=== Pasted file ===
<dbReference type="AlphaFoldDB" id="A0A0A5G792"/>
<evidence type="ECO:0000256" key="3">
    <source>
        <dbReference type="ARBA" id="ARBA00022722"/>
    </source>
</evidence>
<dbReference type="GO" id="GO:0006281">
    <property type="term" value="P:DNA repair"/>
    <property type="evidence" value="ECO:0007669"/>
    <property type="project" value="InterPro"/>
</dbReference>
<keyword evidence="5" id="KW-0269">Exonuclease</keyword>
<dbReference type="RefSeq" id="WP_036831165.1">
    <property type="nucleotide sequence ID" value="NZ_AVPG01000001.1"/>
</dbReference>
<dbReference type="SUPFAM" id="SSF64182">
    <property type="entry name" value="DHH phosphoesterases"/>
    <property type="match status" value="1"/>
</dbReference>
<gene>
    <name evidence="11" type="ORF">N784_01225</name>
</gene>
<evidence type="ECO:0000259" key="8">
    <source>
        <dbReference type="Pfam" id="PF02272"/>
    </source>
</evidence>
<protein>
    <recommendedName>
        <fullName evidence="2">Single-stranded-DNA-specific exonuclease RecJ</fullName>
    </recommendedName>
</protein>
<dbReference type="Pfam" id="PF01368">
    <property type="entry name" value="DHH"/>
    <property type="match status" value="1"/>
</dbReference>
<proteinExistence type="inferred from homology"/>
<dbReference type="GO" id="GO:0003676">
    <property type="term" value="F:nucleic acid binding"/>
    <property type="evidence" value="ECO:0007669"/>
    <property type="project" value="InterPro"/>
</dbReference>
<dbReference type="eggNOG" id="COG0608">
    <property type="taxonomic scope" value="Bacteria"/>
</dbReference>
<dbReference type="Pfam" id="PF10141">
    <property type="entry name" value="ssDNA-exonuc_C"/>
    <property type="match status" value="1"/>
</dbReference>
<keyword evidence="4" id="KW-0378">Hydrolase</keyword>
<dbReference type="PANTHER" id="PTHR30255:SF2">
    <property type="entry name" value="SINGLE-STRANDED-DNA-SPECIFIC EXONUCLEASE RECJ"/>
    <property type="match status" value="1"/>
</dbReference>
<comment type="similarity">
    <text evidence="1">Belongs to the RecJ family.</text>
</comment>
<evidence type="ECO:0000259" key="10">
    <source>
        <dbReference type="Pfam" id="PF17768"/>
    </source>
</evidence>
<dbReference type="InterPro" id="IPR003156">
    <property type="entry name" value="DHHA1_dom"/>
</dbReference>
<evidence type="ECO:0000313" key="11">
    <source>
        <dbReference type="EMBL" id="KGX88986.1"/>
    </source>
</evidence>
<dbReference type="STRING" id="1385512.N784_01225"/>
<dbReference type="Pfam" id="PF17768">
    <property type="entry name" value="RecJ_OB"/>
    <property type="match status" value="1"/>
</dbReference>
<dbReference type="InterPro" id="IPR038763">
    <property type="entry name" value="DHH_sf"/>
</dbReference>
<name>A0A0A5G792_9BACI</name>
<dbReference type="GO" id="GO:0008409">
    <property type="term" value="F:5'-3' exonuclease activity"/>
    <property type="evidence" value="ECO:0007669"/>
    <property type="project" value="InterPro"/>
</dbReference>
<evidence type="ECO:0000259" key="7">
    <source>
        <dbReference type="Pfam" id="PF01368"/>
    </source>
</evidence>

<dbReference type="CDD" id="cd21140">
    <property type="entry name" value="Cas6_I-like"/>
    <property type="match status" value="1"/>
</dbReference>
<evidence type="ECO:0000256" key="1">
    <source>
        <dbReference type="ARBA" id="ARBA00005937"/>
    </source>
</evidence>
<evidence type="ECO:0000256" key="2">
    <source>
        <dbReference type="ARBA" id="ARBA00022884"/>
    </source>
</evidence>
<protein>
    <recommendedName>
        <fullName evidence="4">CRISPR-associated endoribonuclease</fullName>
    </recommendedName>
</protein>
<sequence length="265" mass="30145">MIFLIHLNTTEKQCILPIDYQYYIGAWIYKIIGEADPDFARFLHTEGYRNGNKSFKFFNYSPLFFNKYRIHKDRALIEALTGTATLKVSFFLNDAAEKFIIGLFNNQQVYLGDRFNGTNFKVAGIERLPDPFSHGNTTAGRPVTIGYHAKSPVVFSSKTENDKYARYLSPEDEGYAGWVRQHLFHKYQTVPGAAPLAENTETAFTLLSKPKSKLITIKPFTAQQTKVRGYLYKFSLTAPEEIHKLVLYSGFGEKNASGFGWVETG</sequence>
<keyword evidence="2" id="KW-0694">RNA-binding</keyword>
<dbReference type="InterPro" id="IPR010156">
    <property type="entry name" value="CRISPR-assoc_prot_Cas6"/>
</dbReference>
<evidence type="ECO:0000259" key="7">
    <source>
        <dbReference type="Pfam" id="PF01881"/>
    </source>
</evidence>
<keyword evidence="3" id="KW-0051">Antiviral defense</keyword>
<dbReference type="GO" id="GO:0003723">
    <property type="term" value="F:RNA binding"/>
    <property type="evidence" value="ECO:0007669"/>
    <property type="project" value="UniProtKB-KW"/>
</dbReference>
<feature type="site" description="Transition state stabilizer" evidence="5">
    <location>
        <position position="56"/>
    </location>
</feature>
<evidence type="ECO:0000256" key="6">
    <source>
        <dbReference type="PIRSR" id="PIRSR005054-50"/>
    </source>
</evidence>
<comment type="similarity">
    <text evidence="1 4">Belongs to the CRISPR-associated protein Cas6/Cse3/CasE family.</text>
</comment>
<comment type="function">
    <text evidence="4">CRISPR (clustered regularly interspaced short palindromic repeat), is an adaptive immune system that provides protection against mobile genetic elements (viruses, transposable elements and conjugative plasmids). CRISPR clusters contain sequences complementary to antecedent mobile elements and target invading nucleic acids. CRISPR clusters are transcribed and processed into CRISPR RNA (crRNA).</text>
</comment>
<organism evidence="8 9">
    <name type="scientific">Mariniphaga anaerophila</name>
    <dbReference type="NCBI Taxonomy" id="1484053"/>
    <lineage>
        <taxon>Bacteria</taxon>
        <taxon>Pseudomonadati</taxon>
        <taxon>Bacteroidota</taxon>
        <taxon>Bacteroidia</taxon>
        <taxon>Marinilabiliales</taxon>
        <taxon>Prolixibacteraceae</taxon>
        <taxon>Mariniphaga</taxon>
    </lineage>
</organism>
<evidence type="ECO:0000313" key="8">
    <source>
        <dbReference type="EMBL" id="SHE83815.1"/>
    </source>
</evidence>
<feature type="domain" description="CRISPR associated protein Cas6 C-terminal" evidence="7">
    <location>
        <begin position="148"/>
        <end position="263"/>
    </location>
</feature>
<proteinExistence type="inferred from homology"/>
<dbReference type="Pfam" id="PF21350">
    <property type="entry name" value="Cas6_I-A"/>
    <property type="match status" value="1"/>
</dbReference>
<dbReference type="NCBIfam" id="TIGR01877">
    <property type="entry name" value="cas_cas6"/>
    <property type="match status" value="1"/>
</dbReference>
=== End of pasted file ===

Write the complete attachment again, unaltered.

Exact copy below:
<dbReference type="AlphaFoldDB" id="A0A0A5G792"/>
<evidence type="ECO:0000256" key="3">
    <source>
        <dbReference type="ARBA" id="ARBA00022722"/>
    </source>
</evidence>
<dbReference type="GO" id="GO:0006281">
    <property type="term" value="P:DNA repair"/>
    <property type="evidence" value="ECO:0007669"/>
    <property type="project" value="InterPro"/>
</dbReference>
<keyword evidence="5" id="KW-0269">Exonuclease</keyword>
<dbReference type="RefSeq" id="WP_036831165.1">
    <property type="nucleotide sequence ID" value="NZ_AVPG01000001.1"/>
</dbReference>
<dbReference type="SUPFAM" id="SSF64182">
    <property type="entry name" value="DHH phosphoesterases"/>
    <property type="match status" value="1"/>
</dbReference>
<gene>
    <name evidence="11" type="ORF">N784_01225</name>
</gene>
<evidence type="ECO:0000259" key="8">
    <source>
        <dbReference type="Pfam" id="PF02272"/>
    </source>
</evidence>
<protein>
    <recommendedName>
        <fullName evidence="2">Single-stranded-DNA-specific exonuclease RecJ</fullName>
    </recommendedName>
</protein>
<dbReference type="Pfam" id="PF01368">
    <property type="entry name" value="DHH"/>
    <property type="match status" value="1"/>
</dbReference>
<proteinExistence type="inferred from homology"/>
<dbReference type="GO" id="GO:0003676">
    <property type="term" value="F:nucleic acid binding"/>
    <property type="evidence" value="ECO:0007669"/>
    <property type="project" value="InterPro"/>
</dbReference>
<dbReference type="eggNOG" id="COG0608">
    <property type="taxonomic scope" value="Bacteria"/>
</dbReference>
<dbReference type="Pfam" id="PF10141">
    <property type="entry name" value="ssDNA-exonuc_C"/>
    <property type="match status" value="1"/>
</dbReference>
<keyword evidence="4" id="KW-0378">Hydrolase</keyword>
<dbReference type="PANTHER" id="PTHR30255:SF2">
    <property type="entry name" value="SINGLE-STRANDED-DNA-SPECIFIC EXONUCLEASE RECJ"/>
    <property type="match status" value="1"/>
</dbReference>
<comment type="similarity">
    <text evidence="1">Belongs to the RecJ family.</text>
</comment>
<evidence type="ECO:0000259" key="10">
    <source>
        <dbReference type="Pfam" id="PF17768"/>
    </source>
</evidence>
<dbReference type="InterPro" id="IPR003156">
    <property type="entry name" value="DHHA1_dom"/>
</dbReference>
<evidence type="ECO:0000313" key="11">
    <source>
        <dbReference type="EMBL" id="KGX88986.1"/>
    </source>
</evidence>
<dbReference type="STRING" id="1385512.N784_01225"/>
<dbReference type="Pfam" id="PF17768">
    <property type="entry name" value="RecJ_OB"/>
    <property type="match status" value="1"/>
</dbReference>
<dbReference type="InterPro" id="IPR038763">
    <property type="entry name" value="DHH_sf"/>
</dbReference>
<name>A0A0A5G792_9BACI</name>
<dbReference type="GO" id="GO:0008409">
    <property type="term" value="F:5'-3' exonuclease activity"/>
    <property type="evidence" value="ECO:0007669"/>
    <property type="project" value="InterPro"/>
</dbReference>
<evidence type="ECO:0000259" key="7">
    <source>
        <dbReference type="Pfam" id="PF01368"/>
    </source>
</evidence>

<dbReference type="CDD" id="cd21140">
    <property type="entry name" value="Cas6_I-like"/>
    <property type="match status" value="1"/>
</dbReference>
<evidence type="ECO:0000256" key="1">
    <source>
        <dbReference type="ARBA" id="ARBA00005937"/>
    </source>
</evidence>
<evidence type="ECO:0000256" key="2">
    <source>
        <dbReference type="ARBA" id="ARBA00022884"/>
    </source>
</evidence>
<protein>
    <recommendedName>
        <fullName evidence="4">CRISPR-associated endoribonuclease</fullName>
    </recommendedName>
</protein>
<sequence length="265" mass="30145">MIFLIHLNTTEKQCILPIDYQYYIGAWIYKIIGEADPDFARFLHTEGYRNGNKSFKFFNYSPLFFNKYRIHKDRALIEALTGTATLKVSFFLNDAAEKFIIGLFNNQQVYLGDRFNGTNFKVAGIERLPDPFSHGNTTAGRPVTIGYHAKSPVVFSSKTENDKYARYLSPEDEGYAGWVRQHLFHKYQTVPGAAPLAENTETAFTLLSKPKSKLITIKPFTAQQTKVRGYLYKFSLTAPEEIHKLVLYSGFGEKNASGFGWVETG</sequence>
<keyword evidence="2" id="KW-0694">RNA-binding</keyword>
<dbReference type="InterPro" id="IPR010156">
    <property type="entry name" value="CRISPR-assoc_prot_Cas6"/>
</dbReference>
<evidence type="ECO:0000259" key="7">
    <source>
        <dbReference type="Pfam" id="PF01881"/>
    </source>
</evidence>
<keyword evidence="3" id="KW-0051">Antiviral defense</keyword>
<dbReference type="GO" id="GO:0003723">
    <property type="term" value="F:RNA binding"/>
    <property type="evidence" value="ECO:0007669"/>
    <property type="project" value="UniProtKB-KW"/>
</dbReference>
<feature type="site" description="Transition state stabilizer" evidence="5">
    <location>
        <position position="56"/>
    </location>
</feature>
<evidence type="ECO:0000256" key="6">
    <source>
        <dbReference type="PIRSR" id="PIRSR005054-50"/>
    </source>
</evidence>
<comment type="similarity">
    <text evidence="1 4">Belongs to the CRISPR-associated protein Cas6/Cse3/CasE family.</text>
</comment>
<comment type="function">
    <text evidence="4">CRISPR (clustered regularly interspaced short palindromic repeat), is an adaptive immune system that provides protection against mobile genetic elements (viruses, transposable elements and conjugative plasmids). CRISPR clusters contain sequences complementary to antecedent mobile elements and target invading nucleic acids. CRISPR clusters are transcribed and processed into CRISPR RNA (crRNA).</text>
</comment>
<organism evidence="8 9">
    <name type="scientific">Mariniphaga anaerophila</name>
    <dbReference type="NCBI Taxonomy" id="1484053"/>
    <lineage>
        <taxon>Bacteria</taxon>
        <taxon>Pseudomonadati</taxon>
        <taxon>Bacteroidota</taxon>
        <taxon>Bacteroidia</taxon>
        <taxon>Marinilabiliales</taxon>
        <taxon>Prolixibacteraceae</taxon>
        <taxon>Mariniphaga</taxon>
    </lineage>
</organism>
<evidence type="ECO:0000313" key="8">
    <source>
        <dbReference type="EMBL" id="SHE83815.1"/>
    </source>
</evidence>
<feature type="domain" description="CRISPR associated protein Cas6 C-terminal" evidence="7">
    <location>
        <begin position="148"/>
        <end position="263"/>
    </location>
</feature>
<proteinExistence type="inferred from homology"/>
<dbReference type="Pfam" id="PF21350">
    <property type="entry name" value="Cas6_I-A"/>
    <property type="match status" value="1"/>
</dbReference>
<dbReference type="NCBIfam" id="TIGR01877">
    <property type="entry name" value="cas_cas6"/>
    <property type="match status" value="1"/>
</dbReference>